Networks & Government

The Reading: How networks can transform government and international relations

Most interesting points & a few thoughts:

“These new networks will not, in themselves, solve the problems of government today. But just as corporate leaders have moved from rigid, top-down hierarchies to more flexible structures that take better advantage of the capabilities of employees and better reflect the realities of the hyperconnected world, government is also under pressure to change.”

“When I looked closely at relations among liberal democracies, I saw that they had many more transgovernmental networks of government officials than their non-liberal counterparts.”

“Criminal organizations are all networks. That’s why they’re so hard to fight. Corporations are all generally operating through networks, both within corporations and in their supply chains. And certainly nongovernmental organizations are significantly networked.”

What does the role of hierarchy play in these networks? Not all nodes are created equal… not all nodes are from the same network?

“But the flip side is, when things go bad with a particular country, we can still have good relations with people there. For example, as the second Iraq war began, in 2003, the Americans were furious with the French and Germans. Yet I remember talking to the German minister of justice, who said that his ties with [then] Attorney General John Ashcroft had never been closer.”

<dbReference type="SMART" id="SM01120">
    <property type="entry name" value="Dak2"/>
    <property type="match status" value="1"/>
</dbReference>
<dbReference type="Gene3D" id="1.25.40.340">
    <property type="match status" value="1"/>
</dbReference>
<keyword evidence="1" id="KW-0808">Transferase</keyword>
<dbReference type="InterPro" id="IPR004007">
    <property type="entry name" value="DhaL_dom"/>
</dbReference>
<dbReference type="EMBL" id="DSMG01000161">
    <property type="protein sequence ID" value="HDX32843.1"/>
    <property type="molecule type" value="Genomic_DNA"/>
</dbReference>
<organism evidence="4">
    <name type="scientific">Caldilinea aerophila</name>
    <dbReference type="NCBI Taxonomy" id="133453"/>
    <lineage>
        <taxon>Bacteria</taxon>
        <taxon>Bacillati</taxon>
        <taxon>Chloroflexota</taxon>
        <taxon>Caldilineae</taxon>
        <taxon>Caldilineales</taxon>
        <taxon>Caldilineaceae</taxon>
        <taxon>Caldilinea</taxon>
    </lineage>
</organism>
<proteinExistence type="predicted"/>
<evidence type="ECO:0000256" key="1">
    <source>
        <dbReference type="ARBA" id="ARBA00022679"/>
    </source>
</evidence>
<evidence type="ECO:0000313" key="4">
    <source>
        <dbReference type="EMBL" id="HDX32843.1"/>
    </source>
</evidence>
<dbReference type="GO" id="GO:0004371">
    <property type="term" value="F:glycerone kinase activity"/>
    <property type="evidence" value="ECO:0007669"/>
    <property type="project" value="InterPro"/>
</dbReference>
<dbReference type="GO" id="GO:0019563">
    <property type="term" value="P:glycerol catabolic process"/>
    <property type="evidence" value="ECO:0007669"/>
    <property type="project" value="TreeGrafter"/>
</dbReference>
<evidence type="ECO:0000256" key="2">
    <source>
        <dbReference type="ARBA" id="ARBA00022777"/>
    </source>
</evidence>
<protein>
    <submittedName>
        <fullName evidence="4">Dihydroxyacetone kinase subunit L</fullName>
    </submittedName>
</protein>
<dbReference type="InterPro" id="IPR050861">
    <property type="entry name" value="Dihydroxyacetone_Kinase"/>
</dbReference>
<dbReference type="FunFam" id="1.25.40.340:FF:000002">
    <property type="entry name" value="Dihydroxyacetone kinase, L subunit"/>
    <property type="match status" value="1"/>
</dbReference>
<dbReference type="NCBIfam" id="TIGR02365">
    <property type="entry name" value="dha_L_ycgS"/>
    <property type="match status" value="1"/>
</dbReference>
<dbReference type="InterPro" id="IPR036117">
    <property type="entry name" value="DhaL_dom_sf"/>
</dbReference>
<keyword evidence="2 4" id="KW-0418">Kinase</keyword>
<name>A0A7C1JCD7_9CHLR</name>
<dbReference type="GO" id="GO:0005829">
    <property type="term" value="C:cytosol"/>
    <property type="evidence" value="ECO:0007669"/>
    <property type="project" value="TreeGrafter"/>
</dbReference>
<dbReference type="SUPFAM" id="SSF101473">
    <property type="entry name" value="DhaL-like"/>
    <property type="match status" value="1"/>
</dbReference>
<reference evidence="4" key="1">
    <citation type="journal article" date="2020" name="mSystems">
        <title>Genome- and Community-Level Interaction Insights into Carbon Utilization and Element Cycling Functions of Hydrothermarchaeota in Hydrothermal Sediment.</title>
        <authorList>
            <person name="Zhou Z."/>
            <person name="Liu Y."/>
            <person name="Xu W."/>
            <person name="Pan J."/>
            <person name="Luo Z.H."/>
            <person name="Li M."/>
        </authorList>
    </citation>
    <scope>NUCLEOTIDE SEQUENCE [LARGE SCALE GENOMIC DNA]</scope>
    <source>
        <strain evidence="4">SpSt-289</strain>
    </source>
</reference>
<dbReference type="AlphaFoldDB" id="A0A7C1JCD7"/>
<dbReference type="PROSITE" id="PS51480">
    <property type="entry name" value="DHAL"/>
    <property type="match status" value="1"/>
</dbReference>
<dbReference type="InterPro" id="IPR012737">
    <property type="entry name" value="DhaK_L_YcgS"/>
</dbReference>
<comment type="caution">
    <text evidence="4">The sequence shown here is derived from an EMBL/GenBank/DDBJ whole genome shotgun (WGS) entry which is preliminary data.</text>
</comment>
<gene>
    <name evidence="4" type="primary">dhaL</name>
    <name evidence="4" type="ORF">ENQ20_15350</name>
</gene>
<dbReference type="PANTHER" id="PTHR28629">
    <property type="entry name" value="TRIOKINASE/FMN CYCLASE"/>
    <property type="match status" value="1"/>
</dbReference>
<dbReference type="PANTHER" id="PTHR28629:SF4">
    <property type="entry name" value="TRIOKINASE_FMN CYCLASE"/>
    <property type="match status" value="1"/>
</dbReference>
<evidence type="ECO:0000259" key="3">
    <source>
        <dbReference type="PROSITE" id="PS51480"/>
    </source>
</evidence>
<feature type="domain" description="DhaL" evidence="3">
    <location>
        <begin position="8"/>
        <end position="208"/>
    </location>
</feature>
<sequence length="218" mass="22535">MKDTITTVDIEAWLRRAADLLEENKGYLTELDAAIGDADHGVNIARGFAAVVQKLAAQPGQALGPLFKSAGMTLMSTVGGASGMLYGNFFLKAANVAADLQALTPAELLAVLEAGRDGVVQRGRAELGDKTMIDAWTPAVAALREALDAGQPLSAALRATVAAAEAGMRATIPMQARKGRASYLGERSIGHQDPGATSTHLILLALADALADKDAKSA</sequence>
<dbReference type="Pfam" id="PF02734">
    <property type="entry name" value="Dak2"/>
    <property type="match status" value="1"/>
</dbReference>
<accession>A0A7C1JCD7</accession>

There is this eerie recursiveness to networks, where we can like one iteration in the network, and be at war with a hub of those iterations— the hub is a sum of it’s parts– so how is it a “thing” separate from them?  This is why I tend to get very frustrated with government!

“Pursue those issues in the private sector, the government sector, and the nonprofit sector, with maybe 10 or 15 years in each sector. Only if you move among them do you meet the people and learn the culture of all three sectors. And only then can you bring all three groups together to work on these issues.”

She’s creating hubs by making the node transient- between distinct groups at distinct times— then suggests adding them together. Until I read this, I pictured nodes in a network as static, with the movement begin created by the appearance and disappearance of lines linking nodes over time. When picturing this network, my visualization in my head likens the nodes to magnets who move over time, and who automatously gather links when a certain distance from other nodes is achieved. — Somewhat of a fun visual enlightenment in my brain. 

“If you’re comfortable with letting your perspective evolve, then you can be much more effective leading a network.”

If we assume that every network has an optimal resonance- a pattern that sustains each node comfortably, than leadership means not rising to the top but creating an environment in which that resonance can be achieved. 

“In fact, it’s good for regulators, judges, and many other officials to be exposed to the rest of the world. But it’s easy to whip up popular sentiment against this. And one could imagine Congress saying to government officials, “You can’t talk to your foreign counterparts unless you report to us first.” That would cripple American ability to operate in a globalized world.”

It’s like idea generation– you don’t want to pollute ur mind with other ideas but u need to know what’s out there.


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